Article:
Coming back from a sports-related injury can be a difficult and complicated thing to do. While many sports injuries can heal with minimal care, most sports-lovers need their injuries to heal well enough to keep playing their sport like tennis and using their favorite rackets from again. Having the pain go away isn’t the only objective–rather, strengthening muscles and ligaments to prevent future occurrences of the injury are a priority.

Steps to Rehabilitation

Most sports injuries fall into the class of repetitive stress injuries. These injuries are a result of the accumulation of many minor, even unnoticeable, injuries over time. Whether a stress fracture in a bone from long distance runner, or swelling of a tendon in the elbow from tennis serves, repetitive stress injuries do not happen in an instant, but slowly weaken a point of impact or tension.

Since gradual weakening is essentially the cause of the injury, most sports injury rehabilitation focuses on gradual strengthening. Usually, an athlete is advised to take some time off from his sport, so that his body can start an initial healing process. In this time (and well after), a sports trainer will recommend a regime of additional exercises to strengthen the damaged body part.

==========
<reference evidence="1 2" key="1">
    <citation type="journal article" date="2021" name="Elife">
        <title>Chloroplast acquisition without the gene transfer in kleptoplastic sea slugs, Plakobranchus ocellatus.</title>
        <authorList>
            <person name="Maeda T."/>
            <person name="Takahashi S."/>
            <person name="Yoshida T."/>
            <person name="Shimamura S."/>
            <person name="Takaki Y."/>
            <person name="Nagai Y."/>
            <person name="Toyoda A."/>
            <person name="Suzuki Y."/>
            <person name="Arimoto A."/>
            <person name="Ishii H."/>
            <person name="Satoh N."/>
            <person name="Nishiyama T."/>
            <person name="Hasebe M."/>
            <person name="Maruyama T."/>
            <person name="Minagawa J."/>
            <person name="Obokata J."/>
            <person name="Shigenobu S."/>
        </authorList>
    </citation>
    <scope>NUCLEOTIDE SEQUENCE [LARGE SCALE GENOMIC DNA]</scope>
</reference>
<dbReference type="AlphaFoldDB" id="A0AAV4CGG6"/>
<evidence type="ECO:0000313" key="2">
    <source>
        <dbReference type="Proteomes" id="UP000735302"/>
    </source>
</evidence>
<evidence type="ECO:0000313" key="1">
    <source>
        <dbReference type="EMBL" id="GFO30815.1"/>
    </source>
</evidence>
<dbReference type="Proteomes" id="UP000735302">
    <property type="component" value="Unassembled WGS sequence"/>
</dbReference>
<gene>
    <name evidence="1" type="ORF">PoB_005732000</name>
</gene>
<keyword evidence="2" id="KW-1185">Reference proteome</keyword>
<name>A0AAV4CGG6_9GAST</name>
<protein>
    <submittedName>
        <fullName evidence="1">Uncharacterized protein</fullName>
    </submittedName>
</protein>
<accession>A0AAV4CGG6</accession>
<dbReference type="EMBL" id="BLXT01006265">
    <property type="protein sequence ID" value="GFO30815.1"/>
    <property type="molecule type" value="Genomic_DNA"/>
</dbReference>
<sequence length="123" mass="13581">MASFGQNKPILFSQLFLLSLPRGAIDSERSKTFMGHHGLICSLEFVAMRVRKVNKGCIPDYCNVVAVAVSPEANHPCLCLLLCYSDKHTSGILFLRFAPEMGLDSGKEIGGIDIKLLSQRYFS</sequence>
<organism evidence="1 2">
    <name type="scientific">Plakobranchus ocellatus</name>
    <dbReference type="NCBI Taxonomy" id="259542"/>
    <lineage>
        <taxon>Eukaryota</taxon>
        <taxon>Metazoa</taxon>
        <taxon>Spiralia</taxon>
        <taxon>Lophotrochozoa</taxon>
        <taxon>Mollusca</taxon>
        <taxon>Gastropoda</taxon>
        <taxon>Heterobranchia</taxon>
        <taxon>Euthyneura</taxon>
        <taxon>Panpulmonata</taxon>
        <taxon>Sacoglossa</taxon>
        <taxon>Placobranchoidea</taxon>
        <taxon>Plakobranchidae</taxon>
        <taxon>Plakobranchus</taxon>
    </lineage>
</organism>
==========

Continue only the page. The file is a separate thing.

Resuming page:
These exercises are designed specifically to approach particular tendons or problem spots. Often times, an athlete’s body mechanics can in some way be altered to prevent future injuries. Changing the motions used in the sport can be as simple as wearing a brace, or may involve re-training the body how to pitch or swim. However, these methods yield the greatest successes at returning an athlete in full health to the sport he loves–not to mention keeping him in play. If you are well aware of how an athlete’s body works, you could predict how well they would perform and make money off of playing some interactive sports betting games on